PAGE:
Biden Insists the Economy Is 'On the Right Path' After 2 Negative GDP Quarters


President Joe Biden says the economy is on the “right path” despite having two consecutive quarters of negative growth.

In a statement on Thursday, Biden said, “Coming off of last year’s historic economic growth – and regaining all the private sector jobs lost during the pandemic crisis – it’s no surprise that the economy is slowing down as the Federal Reserve acts to bring down inflation.”

He continued:

“But even as we face historic global challenges, we are on the right path and we will come through this transition stronger and more secure. Our job market remains historically strong, with unemployment at 3.6% and more than 1 million jobs created in the second quarter alone. Consumer spending is continuing to grow.”

Finally, Biden said, “My economic plan is focused on bringing inflation down, without giving up all the economic gains we have made.”

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Read the statement below:

On Thursday morning, the latest gross domestic product (GDP) report found that the economy shrank 0.9% in the last three months — marking the second consecutive quarter of negative economic growth.

NPR notes that a recession is often marked by two negative GDP reports in a row. However, it points out, “It’s not an official definition.”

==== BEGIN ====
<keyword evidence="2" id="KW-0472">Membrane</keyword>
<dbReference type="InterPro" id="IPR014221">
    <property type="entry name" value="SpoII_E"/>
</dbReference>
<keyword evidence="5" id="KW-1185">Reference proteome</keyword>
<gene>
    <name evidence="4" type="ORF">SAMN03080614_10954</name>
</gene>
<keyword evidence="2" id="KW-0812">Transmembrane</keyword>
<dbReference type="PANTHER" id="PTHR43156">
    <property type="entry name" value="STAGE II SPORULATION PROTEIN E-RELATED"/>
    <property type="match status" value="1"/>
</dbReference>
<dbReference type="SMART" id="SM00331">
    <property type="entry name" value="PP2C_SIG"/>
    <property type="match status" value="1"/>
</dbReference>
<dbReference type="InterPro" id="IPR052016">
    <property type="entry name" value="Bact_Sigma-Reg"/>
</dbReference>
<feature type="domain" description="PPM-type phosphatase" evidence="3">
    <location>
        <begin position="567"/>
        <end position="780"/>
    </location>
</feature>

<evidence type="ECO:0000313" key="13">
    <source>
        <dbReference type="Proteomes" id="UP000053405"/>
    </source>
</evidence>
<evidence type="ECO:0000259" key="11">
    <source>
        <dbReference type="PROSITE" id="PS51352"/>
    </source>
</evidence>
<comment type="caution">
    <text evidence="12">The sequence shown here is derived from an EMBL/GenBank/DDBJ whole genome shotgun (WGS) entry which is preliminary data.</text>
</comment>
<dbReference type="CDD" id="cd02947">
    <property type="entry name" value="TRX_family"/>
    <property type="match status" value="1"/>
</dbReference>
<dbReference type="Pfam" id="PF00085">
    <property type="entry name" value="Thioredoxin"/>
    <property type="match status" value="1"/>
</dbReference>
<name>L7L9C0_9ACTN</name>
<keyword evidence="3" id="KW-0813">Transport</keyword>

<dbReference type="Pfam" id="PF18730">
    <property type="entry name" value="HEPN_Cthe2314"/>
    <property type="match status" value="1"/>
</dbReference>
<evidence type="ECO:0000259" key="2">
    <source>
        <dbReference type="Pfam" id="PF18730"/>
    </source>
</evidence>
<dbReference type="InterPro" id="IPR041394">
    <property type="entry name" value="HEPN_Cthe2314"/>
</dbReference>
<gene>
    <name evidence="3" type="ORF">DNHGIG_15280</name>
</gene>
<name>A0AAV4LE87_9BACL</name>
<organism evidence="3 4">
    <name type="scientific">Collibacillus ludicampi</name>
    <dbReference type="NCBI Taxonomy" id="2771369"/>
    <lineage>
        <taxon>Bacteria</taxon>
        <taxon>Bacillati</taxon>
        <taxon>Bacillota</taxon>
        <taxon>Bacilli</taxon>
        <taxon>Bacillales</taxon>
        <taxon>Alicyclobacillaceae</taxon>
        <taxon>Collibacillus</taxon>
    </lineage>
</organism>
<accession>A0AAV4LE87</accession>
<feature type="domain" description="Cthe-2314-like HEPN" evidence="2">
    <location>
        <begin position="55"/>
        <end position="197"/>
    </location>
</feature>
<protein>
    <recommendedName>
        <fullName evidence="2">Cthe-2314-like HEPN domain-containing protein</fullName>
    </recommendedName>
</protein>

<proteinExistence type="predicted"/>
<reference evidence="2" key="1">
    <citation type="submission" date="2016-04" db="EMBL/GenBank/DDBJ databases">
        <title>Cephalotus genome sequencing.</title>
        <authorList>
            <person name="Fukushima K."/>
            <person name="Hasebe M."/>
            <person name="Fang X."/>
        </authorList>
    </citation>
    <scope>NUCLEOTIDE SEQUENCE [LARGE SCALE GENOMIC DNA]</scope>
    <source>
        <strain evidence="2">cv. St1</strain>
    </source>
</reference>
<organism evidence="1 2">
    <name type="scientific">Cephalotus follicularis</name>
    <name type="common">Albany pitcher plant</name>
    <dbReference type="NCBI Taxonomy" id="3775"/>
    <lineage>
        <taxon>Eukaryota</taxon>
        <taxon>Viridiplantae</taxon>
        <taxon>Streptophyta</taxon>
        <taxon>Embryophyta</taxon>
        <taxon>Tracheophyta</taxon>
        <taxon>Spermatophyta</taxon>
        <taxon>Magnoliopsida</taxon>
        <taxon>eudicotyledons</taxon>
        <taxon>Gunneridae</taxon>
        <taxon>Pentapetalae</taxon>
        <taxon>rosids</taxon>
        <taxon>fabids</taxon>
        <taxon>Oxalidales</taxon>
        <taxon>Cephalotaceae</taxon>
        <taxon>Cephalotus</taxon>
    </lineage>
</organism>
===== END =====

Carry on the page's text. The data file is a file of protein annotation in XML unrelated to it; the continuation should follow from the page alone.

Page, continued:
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The latest GDP data sparked further concerns that the U.S. is either already in a recession or heading toward one.

However, speaking to reporters earlier this week, Biden said, “We’re not going to be in a recession, in my view.”

He went on, “My hope is we’ll go from this rapid growth to steady growth, and so we’ll see some coming down. But I don’t think, God willing, I don’t think we’re going to see a recession.”

Watch the video below:

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In a handout released last week, the White House said, “While some maintain that two consecutive quarters of falling real GDP constitute a recession, that is neither the official definition nor the way economists evaluate the state of the business cycle.”

“Instead, both official determinations of recessions and economists’ assessment of economic activity are based on a holistic look at the data—including the labor market, consumer and business spending, industrial production, and incomes,” it continued. “Based on these data, it is unlikely that the decline in GDP in the first quarter of this year—even if followed by another GDP decline in the second quarter—indicates a recession.”

Finally, it stated, “Recession probabilities are never zero, but trends in the data through the first half of this year used to determine a recession are not indicating a downturn.”

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